The Magna Carta was an early attempt to rein in government, reduce the scope of monarchical rule. Constitutional monarchy was the result in many countries.
When democracies replaced monarchies, the urgency to limit their scope of power waned even though there are many political theorists who warned that democracies can turn out to be quite tyrannical. The tyrannies of majorities are well known. Most recently there was plenty of talk about that in connection with developments in Egypt and elsewhere in the Middle East. The election of Hamas, for example, bode ill for limited democracy!
Even in countries such as the United States of America, the form of government that emerged was labeled "illiberal democracy." Fareed Zakaria's book The Future of Freedom: Illiberal Democracy at Home and Abroad discussed the difference between liberal and illiberal democracies in the context of geopolitics but the idea had been the focus of Alexis de Tocqueville's Democracy in America over a century ago.
Of course, there is something very wrong with unlimited democracies. There is simply no justification for the majority of the population in a country imposing its will on everyone. The idea is completely misguided. Why on Earth should a great number of people have the authority to force a small number to obey them? There is no argument anywhere in the history of political philosophy and theory that would make out the case for this. If it were a valid point, it would imply that a large number of thugs somehow have the right to subdue other people to serve them. The famous example of the lynch mob that hangs an accused person makes the point without difficulty. Expanding the will of vicious people doesn't make it virtuous. And even if what the larger group wants is actually virtuous, forcing it on others is still not justified since they would have to make the free choice to be virtuous. Human virtue must be a matter of free choice. Only in self-defense may force be applied to others!
The election process in so-called democratic countries is anything but justified or moral. Even when it hides behind the term "we" as it tries to do in too many instances – just listen to politicians anywhere around the globe and notice how often they pretend to be speaking for and acting in behalf of everyone – the will of the majority simply has no moral authority, none! Anyone who can dodge it successfully is perfectly justified to do so!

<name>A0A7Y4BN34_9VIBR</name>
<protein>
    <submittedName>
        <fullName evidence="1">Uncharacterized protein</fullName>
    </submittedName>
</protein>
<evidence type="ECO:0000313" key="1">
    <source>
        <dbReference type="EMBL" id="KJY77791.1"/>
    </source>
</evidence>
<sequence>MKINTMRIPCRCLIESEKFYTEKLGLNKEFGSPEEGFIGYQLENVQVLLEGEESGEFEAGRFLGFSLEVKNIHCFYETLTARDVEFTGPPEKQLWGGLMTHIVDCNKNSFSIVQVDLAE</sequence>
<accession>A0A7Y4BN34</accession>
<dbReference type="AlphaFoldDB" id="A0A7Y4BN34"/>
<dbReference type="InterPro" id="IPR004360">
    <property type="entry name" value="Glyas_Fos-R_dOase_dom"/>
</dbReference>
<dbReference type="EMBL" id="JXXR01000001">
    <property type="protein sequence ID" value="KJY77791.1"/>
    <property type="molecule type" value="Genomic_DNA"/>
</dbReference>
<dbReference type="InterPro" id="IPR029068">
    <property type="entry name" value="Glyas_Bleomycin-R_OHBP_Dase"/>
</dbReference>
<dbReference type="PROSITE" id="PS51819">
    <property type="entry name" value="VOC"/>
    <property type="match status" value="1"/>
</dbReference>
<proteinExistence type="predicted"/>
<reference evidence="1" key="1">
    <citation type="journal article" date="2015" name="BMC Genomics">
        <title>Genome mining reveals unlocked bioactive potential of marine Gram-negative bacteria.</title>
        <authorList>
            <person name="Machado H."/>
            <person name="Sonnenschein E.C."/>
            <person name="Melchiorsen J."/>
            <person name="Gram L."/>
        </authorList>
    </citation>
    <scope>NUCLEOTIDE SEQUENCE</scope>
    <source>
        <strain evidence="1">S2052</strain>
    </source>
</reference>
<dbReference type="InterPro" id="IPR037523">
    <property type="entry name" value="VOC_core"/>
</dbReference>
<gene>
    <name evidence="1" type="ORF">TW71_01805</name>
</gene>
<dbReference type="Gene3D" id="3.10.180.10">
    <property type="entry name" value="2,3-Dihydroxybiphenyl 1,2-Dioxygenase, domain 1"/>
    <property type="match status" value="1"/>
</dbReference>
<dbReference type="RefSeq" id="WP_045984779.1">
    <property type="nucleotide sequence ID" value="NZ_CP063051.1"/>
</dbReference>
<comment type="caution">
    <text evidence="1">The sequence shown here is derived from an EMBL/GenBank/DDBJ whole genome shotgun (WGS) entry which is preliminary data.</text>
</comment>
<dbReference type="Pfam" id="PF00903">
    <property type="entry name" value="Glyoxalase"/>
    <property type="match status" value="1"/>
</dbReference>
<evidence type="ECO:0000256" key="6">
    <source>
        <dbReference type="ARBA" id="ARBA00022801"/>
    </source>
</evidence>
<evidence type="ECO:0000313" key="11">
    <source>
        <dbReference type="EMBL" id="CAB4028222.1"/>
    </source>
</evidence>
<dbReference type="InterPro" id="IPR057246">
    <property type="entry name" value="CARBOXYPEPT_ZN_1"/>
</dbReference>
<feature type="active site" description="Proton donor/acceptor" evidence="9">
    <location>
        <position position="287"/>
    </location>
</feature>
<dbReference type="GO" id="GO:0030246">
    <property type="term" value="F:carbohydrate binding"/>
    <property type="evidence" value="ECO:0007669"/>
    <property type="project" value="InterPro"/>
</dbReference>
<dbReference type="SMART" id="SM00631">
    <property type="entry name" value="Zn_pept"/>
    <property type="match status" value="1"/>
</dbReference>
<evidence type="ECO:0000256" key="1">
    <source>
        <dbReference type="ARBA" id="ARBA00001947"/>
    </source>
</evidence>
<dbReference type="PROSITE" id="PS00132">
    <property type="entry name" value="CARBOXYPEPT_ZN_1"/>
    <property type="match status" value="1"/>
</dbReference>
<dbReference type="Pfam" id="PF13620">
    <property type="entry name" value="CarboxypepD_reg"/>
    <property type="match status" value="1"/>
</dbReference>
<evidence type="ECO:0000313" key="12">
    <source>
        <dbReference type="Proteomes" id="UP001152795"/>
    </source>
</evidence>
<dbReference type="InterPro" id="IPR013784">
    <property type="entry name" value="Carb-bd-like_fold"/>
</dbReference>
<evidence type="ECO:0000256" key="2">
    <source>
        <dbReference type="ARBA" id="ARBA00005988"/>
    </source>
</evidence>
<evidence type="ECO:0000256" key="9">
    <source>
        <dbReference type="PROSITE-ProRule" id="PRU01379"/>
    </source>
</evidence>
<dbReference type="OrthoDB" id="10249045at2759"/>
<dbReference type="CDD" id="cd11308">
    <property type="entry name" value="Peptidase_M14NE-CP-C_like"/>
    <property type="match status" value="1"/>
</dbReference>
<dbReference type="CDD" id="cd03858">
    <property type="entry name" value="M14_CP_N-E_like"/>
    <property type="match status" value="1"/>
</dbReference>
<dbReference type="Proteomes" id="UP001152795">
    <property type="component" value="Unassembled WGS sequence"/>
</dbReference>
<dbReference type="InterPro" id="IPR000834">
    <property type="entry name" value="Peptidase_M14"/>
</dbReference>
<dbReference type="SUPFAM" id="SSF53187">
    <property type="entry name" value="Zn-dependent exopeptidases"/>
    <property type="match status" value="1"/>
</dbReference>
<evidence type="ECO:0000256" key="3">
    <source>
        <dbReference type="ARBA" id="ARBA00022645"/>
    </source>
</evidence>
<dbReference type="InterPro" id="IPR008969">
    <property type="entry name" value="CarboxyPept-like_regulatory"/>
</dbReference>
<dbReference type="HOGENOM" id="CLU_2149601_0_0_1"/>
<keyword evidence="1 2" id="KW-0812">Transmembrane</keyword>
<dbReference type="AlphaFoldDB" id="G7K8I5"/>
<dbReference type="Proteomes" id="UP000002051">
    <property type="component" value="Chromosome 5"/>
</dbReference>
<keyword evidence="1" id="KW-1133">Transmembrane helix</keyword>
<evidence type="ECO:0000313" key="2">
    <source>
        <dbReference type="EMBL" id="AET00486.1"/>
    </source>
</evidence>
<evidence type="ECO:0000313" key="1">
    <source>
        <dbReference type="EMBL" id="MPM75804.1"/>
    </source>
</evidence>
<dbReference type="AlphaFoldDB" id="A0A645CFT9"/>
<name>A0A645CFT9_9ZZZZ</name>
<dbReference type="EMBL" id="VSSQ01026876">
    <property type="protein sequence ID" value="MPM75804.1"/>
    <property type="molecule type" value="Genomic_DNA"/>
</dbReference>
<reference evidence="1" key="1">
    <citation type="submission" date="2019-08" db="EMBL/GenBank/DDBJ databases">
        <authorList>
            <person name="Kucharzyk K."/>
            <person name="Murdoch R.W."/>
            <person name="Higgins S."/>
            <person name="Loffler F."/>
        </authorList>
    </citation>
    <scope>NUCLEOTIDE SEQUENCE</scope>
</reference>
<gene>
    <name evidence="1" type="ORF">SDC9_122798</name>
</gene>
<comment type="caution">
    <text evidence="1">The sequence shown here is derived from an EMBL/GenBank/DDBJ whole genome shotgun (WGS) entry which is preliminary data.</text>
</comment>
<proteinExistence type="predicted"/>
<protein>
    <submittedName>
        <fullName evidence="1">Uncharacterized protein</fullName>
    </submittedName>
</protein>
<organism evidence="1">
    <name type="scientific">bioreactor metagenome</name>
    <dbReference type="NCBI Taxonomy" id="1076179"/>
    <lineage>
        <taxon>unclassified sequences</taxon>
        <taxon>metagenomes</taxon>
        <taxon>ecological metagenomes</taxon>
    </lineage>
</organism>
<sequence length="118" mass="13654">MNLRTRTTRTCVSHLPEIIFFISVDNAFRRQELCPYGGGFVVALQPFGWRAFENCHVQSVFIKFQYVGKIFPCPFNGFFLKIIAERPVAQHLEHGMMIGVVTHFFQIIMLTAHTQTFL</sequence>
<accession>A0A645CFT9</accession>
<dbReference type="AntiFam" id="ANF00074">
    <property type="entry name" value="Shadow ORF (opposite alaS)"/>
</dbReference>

Posted by Merridth80 on 10/07/12 12:05 PM
It seems that today we have a majority of ONE, barry soetoro/bho, that has ordered that our votes for the election of our President shall be done outside our Country, by a company in Spain that George Soros just purchased!
Does anyone but me see the Conflict of Interest in this matter?
How can a sitting President of our Country be so hypocritical, Ruthless, and Unamerican?
Who will stop this madness? Our gov't won't!
Posted by RR on 10/05/12 10:02 PM
Democracy is two wolves and a sheep voting what is for dinner.
Posted by bionic mosquito on 10/05/12 08:48 PM
'The Magna Carta was an early attempt to rein in government, reduce the scope of monarchical rule.'
I don't believe this is an accurate statement. The Magna Carta codified the main characteristics of what had been the practice for centuries in the Middle Ages. I suspect it is beneficial that we believe the Magna Carta was a milestone, or significant change in direction, as it then minimizes the risk of looking further back - into the 'dark ages' - to find a healthier relationship between the king and the people. Perhaps that it was written is the most that can be said about this practice previously known to all by custom.
There had been a long-standing right of resistance to the monarch if he abused his position of subservience to the law - from the earliest times of the Middle Ages (immediate post western Rome). This right, Germanic and feudal in origin, was secured in a constitutional method in the Magna Carta; but the document only formalized what had been a well-known and well-respected concept: the king as well as the people were below the law, and if the king overstepped, the people had not just the right, but the responsibility to act. All (even the king) owed allegiance to the law (not the king), and all had duty to it.
'Law' was not defined as whatever the king said. Instead, law was defined as that which was 'old' (common and customary) and 'good' (equally applicable to all - king and people).
Posted by navmagdale on 10/05/12 06:28 PM
What if we have elections every 4 years or sooner? ( I am talking for the case of my country Greece)...
Cartels and corrupted politicians decide and legislate.This was the first deliberate "Cannibalism" of the Republic that turned our democratic societies in disguised "parliamentary dictatorship".
The main crime against society started certainly by the "ascendant of the World Economy", who are seduced by the greed and managed to convince societies and corrupt governments that unlimited borrowings for subsistence costs and operating expenses of country is 'Acceptable'!
If world's leaders really care to create "Truly democratic societies" should consolidate the three famous "Common Principles of Democracy" about the disaggregation of the 3 Powers of Democracy (Legislative Power-Executive power and Judicial Power) which the ancient Greek philosophers Plato,Aristotle and the Roman Emperor Polybius offered to the world. The best, however, description of the concept and philosophy of separation of (3) Powers of the Republic remains the famous article "The Spirit of the Law"(French: De l'esprit des lois) by French philosopher Montesquieu, who is known to all the world's jurist!
Posted by Danny B on 10/05/12 03:13 PM
Good article Tibor. Here is an accompaniment.
Click to view link